What Makes My To-Do List

The kitchen door bangs as my daughter appears in flip flops and a well-loved ballet tutu, cheeks flushed, a large bunch of dandelions gripped in her sweaty hand. “I brought you these beautiful flowers!” she chirps. “Will you come push me on the swing?”

Head swirling, I silently add mow the lawn to my mental list when I see how many dandelions are still out there. Company is coming, the house is a mess, I have a cake to make and an article to finish, the dishwasher is only half unloaded and the dryer is buzzing to remind me that our clothes are about to wrinkle if I don’t rescue them immediately.

In a minute, sweetie? I have to finish some things . . . .

I see the disappointed slump of her shoulders.

If asked which was more important—my daughter’s soft heart or the laundry?—I wouldn’t have to pause to reflect. Of course she matters more than a bunch of shirts! When it comes to taking action, though, I sometimes forget to put the people in my life above my to-do list.

Today’s readings ask us to consider what we value most. King Solomon prized wisdom above all else in his desire to rule well, and God was pleased with his request. The merchant searching for fine pearls sold all he had to obtain the pearl he most desired. Their actions clearly show us their priorities. It’s not about what we say we value most, but about what we do. Our actions are what reveal what is most important to us.

Saint Paul writes in Romans that “all things work for good for those who love God, who are called according to his purpose.” (Romans 8:28) When we ask God to make our priorities match His, we align our will with His. We allow Him to work things out in the best possible way according to His plan. As we determine what is most important, we must ask God to reveal His priorities for us and pray to have our values reflect those priorities. When we surrender to His will, we can have confidence that our actions will reflect God’s values for our lives.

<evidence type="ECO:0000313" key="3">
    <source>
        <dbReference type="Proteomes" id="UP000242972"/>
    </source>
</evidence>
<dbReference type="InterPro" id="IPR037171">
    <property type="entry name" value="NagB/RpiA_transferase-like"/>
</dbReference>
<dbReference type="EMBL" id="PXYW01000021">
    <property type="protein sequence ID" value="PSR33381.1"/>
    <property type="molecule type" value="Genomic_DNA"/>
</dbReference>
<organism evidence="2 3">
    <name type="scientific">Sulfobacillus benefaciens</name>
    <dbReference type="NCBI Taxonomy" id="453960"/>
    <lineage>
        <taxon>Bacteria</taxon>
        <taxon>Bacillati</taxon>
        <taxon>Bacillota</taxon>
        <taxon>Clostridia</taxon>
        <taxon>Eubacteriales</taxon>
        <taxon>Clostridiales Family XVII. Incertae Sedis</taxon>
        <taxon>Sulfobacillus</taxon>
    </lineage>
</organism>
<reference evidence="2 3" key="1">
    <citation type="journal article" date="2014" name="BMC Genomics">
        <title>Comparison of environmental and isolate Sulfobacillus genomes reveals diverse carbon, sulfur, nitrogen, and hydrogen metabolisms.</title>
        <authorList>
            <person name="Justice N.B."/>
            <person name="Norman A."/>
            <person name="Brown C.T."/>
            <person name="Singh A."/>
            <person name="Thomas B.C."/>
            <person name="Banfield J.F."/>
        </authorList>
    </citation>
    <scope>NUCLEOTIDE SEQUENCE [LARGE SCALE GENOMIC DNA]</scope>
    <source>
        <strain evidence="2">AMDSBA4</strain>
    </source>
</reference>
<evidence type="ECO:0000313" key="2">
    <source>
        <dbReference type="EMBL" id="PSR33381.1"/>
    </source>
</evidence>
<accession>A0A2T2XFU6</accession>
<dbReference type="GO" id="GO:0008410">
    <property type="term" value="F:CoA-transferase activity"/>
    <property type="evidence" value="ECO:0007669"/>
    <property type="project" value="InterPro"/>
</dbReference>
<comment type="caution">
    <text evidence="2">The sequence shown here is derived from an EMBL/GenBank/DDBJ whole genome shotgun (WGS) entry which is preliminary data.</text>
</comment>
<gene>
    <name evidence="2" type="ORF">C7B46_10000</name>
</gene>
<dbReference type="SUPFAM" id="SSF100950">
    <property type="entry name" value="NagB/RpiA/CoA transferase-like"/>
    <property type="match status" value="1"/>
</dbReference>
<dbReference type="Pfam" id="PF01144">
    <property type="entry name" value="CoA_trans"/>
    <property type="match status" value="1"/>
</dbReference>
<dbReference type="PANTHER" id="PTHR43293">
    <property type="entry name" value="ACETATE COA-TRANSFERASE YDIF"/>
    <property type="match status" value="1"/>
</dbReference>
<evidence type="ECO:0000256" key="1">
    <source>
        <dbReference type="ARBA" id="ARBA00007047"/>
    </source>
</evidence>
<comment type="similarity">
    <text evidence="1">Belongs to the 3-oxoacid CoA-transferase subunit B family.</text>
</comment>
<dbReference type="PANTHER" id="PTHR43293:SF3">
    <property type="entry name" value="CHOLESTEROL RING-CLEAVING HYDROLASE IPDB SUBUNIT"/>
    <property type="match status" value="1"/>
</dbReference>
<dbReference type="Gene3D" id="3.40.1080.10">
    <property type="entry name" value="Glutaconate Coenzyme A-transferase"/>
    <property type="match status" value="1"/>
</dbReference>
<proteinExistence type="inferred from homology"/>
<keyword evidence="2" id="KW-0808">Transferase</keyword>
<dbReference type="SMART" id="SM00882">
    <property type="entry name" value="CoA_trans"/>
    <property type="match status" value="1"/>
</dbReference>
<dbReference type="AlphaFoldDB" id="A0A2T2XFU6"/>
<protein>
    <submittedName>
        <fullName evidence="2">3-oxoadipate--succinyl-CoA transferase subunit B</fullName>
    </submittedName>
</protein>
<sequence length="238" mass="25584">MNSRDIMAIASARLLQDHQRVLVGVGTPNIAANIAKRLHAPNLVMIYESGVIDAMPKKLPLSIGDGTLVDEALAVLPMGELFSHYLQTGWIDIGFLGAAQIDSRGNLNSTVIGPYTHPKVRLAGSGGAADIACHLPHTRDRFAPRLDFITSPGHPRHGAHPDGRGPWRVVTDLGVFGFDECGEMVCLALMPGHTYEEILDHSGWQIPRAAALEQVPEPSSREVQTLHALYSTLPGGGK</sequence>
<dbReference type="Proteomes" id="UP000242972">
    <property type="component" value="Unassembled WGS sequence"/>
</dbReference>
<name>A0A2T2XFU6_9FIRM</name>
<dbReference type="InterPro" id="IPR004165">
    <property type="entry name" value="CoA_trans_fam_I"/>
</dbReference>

Turning away from the sink, I follow my daughter out to the swing set. I’ll always have things to do, but she won’t always need a push . . . and right now, that matters more.

Are you struggling to let God’s priorities be yours? Make a list of ways to spiritually grow, not just a normal to-do list, for the summer.

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Abbey Dupuy writes her life as a homeschooling mom to four frequently barefoot children. In her spare time, Abbey enjoys running, gardening, coffee, and cookbooks, not usually all at the same time. She muses about imperfect parenting, practicing gratitude and celebrating the liturgical year with her young family on her blog. You can find out more about her here.


  • Reply
    July 30, 2017 at 9:51 am

    I love the dandelions!
    A dear spiritual father once taught me about Dandelion Theology. When a child brings us dandelions, it’s a small symbol of their love, but to us, they look like little weeds. The child doesn’t know that. All they know is that they love you and desire to show you how much by picking “flowers”. How we receive them – gratitude, complimenting their beauty, displaying them on the dining table and giving the child a hug. This all tells the child that you want more of what they desire to give you. Jesus is the child that brings us dandelions. Sometimes, they are really beautiful and sometimes they are mundane little moments that we roll our eyes at. What are your dandelions today? How can you thank Him today?

    • Reply
      July 31, 2017 at 8:44 am

      That’s beautiful, Jenne! I’m going to see my next bouquet of dandelions in a completely different way. 🙂

  • Reply
    July 31, 2017 at 7:55 am

    Beautiful post, Abbey! Thank you! And beautiful comment, Jenne! It’s so important to remember what’s really important in life, like appreciating dandelions and enjoying our children and playing with them!

    One thing I wonder about in my own family is how to find a good balance. I want to play with my children and spend quality time with them, and I do, but I also want them to learn how to play with each other and how to entertain themselves. I think in the old days, mothers didn’t have much time to play with their children, and their children (not having computers and TVs) were great at helping with chores and playing by themselves.

    How do you encourage your children to play independently? How much time per day (approximately, for of course it would vary depending on the family situation and personalities) is right for a mother to play with her 3 year old? I have a 3 year old and 1 and a half year old (boys).

    Thanks again! Keep up the wonderful work you do!

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